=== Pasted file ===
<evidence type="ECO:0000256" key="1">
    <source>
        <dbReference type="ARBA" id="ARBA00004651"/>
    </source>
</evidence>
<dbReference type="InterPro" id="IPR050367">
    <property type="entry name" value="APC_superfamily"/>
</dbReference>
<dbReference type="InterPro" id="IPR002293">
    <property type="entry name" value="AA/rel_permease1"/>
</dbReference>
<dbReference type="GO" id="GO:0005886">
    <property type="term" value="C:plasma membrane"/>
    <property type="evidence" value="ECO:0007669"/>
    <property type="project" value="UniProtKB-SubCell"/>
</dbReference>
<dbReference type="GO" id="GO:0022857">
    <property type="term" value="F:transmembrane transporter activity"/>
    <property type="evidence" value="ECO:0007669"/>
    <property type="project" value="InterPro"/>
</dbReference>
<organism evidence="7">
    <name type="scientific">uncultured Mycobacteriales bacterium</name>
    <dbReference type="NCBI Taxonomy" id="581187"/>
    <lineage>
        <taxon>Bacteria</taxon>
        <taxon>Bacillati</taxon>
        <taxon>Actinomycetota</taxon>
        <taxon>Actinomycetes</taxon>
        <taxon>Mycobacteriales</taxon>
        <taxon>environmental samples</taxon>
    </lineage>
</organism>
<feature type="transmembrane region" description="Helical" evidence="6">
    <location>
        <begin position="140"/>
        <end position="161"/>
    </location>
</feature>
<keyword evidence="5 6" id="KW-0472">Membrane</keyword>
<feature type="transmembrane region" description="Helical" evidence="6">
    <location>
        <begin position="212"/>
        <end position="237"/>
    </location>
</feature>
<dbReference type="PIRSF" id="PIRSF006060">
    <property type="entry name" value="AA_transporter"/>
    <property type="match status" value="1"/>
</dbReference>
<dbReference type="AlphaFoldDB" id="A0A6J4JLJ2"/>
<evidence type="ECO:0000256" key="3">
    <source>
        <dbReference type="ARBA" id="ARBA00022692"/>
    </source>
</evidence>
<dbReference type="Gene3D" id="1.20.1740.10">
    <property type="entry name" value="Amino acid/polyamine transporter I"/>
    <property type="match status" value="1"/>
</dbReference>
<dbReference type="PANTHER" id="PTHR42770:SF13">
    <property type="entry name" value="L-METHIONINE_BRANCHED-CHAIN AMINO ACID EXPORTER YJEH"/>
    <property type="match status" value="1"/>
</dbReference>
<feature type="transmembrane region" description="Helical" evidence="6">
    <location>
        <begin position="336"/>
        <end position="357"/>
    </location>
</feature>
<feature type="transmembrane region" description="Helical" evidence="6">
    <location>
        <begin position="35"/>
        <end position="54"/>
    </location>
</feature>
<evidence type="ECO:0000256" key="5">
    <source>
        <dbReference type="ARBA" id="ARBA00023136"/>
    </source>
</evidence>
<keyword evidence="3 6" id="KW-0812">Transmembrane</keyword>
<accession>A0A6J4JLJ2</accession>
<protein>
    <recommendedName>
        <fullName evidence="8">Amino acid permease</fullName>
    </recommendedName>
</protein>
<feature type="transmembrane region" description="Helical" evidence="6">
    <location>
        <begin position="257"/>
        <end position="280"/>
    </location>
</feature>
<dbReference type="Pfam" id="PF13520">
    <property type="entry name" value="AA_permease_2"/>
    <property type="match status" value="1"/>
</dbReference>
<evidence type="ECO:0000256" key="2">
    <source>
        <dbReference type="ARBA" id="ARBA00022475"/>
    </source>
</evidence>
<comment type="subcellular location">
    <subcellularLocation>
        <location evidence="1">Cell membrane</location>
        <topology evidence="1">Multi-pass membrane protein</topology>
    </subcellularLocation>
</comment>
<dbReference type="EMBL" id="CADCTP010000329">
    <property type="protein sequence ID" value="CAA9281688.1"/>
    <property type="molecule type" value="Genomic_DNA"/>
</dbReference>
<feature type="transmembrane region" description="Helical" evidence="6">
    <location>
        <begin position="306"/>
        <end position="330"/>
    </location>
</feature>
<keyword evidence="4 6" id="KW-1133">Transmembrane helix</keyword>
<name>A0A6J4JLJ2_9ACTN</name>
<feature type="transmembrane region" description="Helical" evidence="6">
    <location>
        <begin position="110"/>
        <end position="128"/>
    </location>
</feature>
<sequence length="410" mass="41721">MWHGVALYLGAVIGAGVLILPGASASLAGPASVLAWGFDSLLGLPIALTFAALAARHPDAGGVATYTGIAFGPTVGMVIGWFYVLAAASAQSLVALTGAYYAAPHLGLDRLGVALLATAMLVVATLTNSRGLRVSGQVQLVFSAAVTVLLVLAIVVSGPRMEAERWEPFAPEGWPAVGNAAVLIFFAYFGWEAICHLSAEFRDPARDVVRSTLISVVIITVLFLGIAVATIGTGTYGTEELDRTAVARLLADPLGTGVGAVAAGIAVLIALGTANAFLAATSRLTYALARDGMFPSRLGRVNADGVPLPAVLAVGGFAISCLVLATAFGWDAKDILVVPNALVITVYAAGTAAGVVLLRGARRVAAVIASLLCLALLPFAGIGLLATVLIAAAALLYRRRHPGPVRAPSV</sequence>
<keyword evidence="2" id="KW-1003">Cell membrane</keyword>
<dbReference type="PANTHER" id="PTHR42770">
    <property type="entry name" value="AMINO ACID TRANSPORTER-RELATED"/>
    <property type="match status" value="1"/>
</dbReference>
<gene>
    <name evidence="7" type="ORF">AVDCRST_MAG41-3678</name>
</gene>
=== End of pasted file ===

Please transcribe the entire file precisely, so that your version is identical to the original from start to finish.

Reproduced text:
<evidence type="ECO:0000256" key="1">
    <source>
        <dbReference type="ARBA" id="ARBA00004651"/>
    </source>
</evidence>
<dbReference type="InterPro" id="IPR050367">
    <property type="entry name" value="APC_superfamily"/>
</dbReference>
<dbReference type="InterPro" id="IPR002293">
    <property type="entry name" value="AA/rel_permease1"/>
</dbReference>
<dbReference type="GO" id="GO:0005886">
    <property type="term" value="C:plasma membrane"/>
    <property type="evidence" value="ECO:0007669"/>
    <property type="project" value="UniProtKB-SubCell"/>
</dbReference>
<dbReference type="GO" id="GO:0022857">
    <property type="term" value="F:transmembrane transporter activity"/>
    <property type="evidence" value="ECO:0007669"/>
    <property type="project" value="InterPro"/>
</dbReference>
<organism evidence="7">
    <name type="scientific">uncultured Mycobacteriales bacterium</name>
    <dbReference type="NCBI Taxonomy" id="581187"/>
    <lineage>
        <taxon>Bacteria</taxon>
        <taxon>Bacillati</taxon>
        <taxon>Actinomycetota</taxon>
        <taxon>Actinomycetes</taxon>
        <taxon>Mycobacteriales</taxon>
        <taxon>environmental samples</taxon>
    </lineage>
</organism>
<feature type="transmembrane region" description="Helical" evidence="6">
    <location>
        <begin position="140"/>
        <end position="161"/>
    </location>
</feature>
<keyword evidence="5 6" id="KW-0472">Membrane</keyword>
<feature type="transmembrane region" description="Helical" evidence="6">
    <location>
        <begin position="212"/>
        <end position="237"/>
    </location>
</feature>
<dbReference type="PIRSF" id="PIRSF006060">
    <property type="entry name" value="AA_transporter"/>
    <property type="match status" value="1"/>
</dbReference>
<dbReference type="AlphaFoldDB" id="A0A6J4JLJ2"/>
<evidence type="ECO:0000256" key="3">
    <source>
        <dbReference type="ARBA" id="ARBA00022692"/>
    </source>
</evidence>
<dbReference type="Gene3D" id="1.20.1740.10">
    <property type="entry name" value="Amino acid/polyamine transporter I"/>
    <property type="match status" value="1"/>
</dbReference>
<dbReference type="PANTHER" id="PTHR42770:SF13">
    <property type="entry name" value="L-METHIONINE_BRANCHED-CHAIN AMINO ACID EXPORTER YJEH"/>
    <property type="match status" value="1"/>
</dbReference>
<feature type="transmembrane region" description="Helical" evidence="6">
    <location>
        <begin position="336"/>
        <end position="357"/>
    </location>
</feature>
<feature type="transmembrane region" description="Helical" evidence="6">
    <location>
        <begin position="35"/>
        <end position="54"/>
    </location>
</feature>
<evidence type="ECO:0000256" key="5">
    <source>
        <dbReference type="ARBA" id="ARBA00023136"/>
    </source>
</evidence>
<keyword evidence="3 6" id="KW-0812">Transmembrane</keyword>
<accession>A0A6J4JLJ2</accession>
<protein>
    <recommendedName>
        <fullName evidence="8">Amino acid permease</fullName>
    </recommendedName>
</protein>
<feature type="transmembrane region" description="Helical" evidence="6">
    <location>
        <begin position="257"/>
        <end position="280"/>
    </location>
</feature>
<dbReference type="Pfam" id="PF13520">
    <property type="entry name" value="AA_permease_2"/>
    <property type="match status" value="1"/>
</dbReference>
<evidence type="ECO:0000256" key="2">
    <source>
        <dbReference type="ARBA" id="ARBA00022475"/>
    </source>
</evidence>
<comment type="subcellular location">
    <subcellularLocation>
        <location evidence="1">Cell membrane</location>
        <topology evidence="1">Multi-pass membrane protein</topology>
    </subcellularLocation>
</comment>
<dbReference type="EMBL" id="CADCTP010000329">
    <property type="protein sequence ID" value="CAA9281688.1"/>
    <property type="molecule type" value="Genomic_DNA"/>
</dbReference>
<feature type="transmembrane region" description="Helical" evidence="6">
    <location>
        <begin position="306"/>
        <end position="330"/>
    </location>
</feature>
<keyword evidence="4 6" id="KW-1133">Transmembrane helix</keyword>
<name>A0A6J4JLJ2_9ACTN</name>
<feature type="transmembrane region" description="Helical" evidence="6">
    <location>
        <begin position="110"/>
        <end position="128"/>
    </location>
</feature>
<sequence length="410" mass="41721">MWHGVALYLGAVIGAGVLILPGASASLAGPASVLAWGFDSLLGLPIALTFAALAARHPDAGGVATYTGIAFGPTVGMVIGWFYVLAAASAQSLVALTGAYYAAPHLGLDRLGVALLATAMLVVATLTNSRGLRVSGQVQLVFSAAVTVLLVLAIVVSGPRMEAERWEPFAPEGWPAVGNAAVLIFFAYFGWEAICHLSAEFRDPARDVVRSTLISVVIITVLFLGIAVATIGTGTYGTEELDRTAVARLLADPLGTGVGAVAAGIAVLIALGTANAFLAATSRLTYALARDGMFPSRLGRVNADGVPLPAVLAVGGFAISCLVLATAFGWDAKDILVVPNALVITVYAAGTAAGVVLLRGARRVAAVIASLLCLALLPFAGIGLLATVLIAAAALLYRRRHPGPVRAPSV</sequence>
<keyword evidence="2" id="KW-1003">Cell membrane</keyword>
<dbReference type="PANTHER" id="PTHR42770">
    <property type="entry name" value="AMINO ACID TRANSPORTER-RELATED"/>
    <property type="match status" value="1"/>
</dbReference>
<gene>
    <name evidence="7" type="ORF">AVDCRST_MAG41-3678</name>
</gene>